Discussion and Conclusion

MRT-based motional estimation inside the heart can be improved dramatically by application of noise filtering. Such filters reduced errors in translation estimation and in rotational estimation by 30-40% for noise levels up to 3 mm. We observed that when all coils had the same level of noise (σ), averaging the estimators (mean filter) was a better strategy than rejecting outliers (1σ filter). If one coil was particularly noisy (>2σ), rejecting its data was the most advantageous choice.

Residual errors in the reconstruction remained mainly in the systolic region of the cardiac cycle. Thus, the diastolic phase was a more resilient area, well suited for image acquisition with reduced motion artifacts. The algorithm was robust to errors up to 1mm if the noise is under ~2mm. The larger the noise, the more data samples that needed to be rejected to avoid motion artifacts, increasing the scan time. For a realistic scenario, less than 33% of the cardiac cycle needed to be excluded, so image acquisition could be performed over most of the cardiac cycle.


NIH P41EB015898, NIH U54HL119145


1. Schmidt EJ, Qin L, Santos J, Michaud G, Kwong R, Stevenson W.G, Dumoulin CL. Intra-Cardiac MRI Catheter for EP Ablation Monitoring: Preliminary Studies. The International Society for Magnetic Resonance in Medicine 19th Scientific Meeting & Exhibition, 2011 May, Montréal, Québec, Canada.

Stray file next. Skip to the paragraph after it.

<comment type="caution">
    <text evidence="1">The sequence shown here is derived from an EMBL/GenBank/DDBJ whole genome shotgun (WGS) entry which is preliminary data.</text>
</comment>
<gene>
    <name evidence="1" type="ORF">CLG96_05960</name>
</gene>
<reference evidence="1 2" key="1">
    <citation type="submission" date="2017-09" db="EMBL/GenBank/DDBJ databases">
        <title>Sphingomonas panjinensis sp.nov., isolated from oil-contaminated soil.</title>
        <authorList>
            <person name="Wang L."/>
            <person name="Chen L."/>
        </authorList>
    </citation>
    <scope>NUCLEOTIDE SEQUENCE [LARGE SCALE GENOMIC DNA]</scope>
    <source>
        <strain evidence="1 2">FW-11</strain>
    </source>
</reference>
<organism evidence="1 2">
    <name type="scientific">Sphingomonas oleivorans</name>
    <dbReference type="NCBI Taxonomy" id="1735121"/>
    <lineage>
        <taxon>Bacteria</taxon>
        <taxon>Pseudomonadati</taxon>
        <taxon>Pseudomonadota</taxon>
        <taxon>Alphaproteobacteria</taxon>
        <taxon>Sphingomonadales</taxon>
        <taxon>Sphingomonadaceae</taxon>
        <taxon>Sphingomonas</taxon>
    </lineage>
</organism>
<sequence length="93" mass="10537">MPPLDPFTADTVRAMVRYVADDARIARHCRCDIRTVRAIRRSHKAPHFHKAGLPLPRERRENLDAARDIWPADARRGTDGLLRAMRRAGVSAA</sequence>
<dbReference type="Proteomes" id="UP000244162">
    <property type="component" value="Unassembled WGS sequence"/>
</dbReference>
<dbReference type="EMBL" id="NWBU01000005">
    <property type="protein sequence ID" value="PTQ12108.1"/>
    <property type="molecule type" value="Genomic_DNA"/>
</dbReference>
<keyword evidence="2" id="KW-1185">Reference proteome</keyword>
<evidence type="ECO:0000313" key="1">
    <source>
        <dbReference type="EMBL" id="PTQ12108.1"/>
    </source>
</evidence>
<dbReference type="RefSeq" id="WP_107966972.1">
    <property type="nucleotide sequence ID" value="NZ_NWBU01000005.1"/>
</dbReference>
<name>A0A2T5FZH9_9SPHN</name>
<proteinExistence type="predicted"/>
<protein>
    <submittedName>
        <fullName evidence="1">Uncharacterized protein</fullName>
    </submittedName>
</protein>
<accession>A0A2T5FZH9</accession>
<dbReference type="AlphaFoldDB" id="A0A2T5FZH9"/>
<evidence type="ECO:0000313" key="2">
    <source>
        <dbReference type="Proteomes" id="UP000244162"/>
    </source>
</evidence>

2. Qin L, Schmidt EJ, Tse ZT, Santos J, Hoge WS, Tempany-Afdhal C, Butts-Pauly K, Dumoulin CL. Prospective motion correction using tracking coils Magn Reson Med. 2013; 69: 749–759.

3. Schmidt EJ, Yoneyama R, Dumoulin CL, Darrow RD, Klein E, Hayase M. Detailed 3D Coronary Motion Tracking in swine models using MR Tracking catheters. J. Magnetic Resonance Imaging 2009; 29:86-98.


Figure 1: 3T ICMRI imaging and MR-tracking catheter. A) (A1) Tetrahedron 4-channel integrated MRT array on ICMRI shaft, shown in saline phantom. It detects ICMRI motion (translation/rotation) and is used for motion-compensated imaging. (A) Distal portion (A2) closed during vascular navigation, and (A3) expanded to 35 mm diameter during imaging, with an EP RFA catheter protruding out its end. B) ICMRI performance in ex-vivo swine left atrium. ICMRI alone (B1) provides enhanced view of left atrium, with (B2) ~10x higher imaging SNR than provided by a 32-channel surface cardiac array.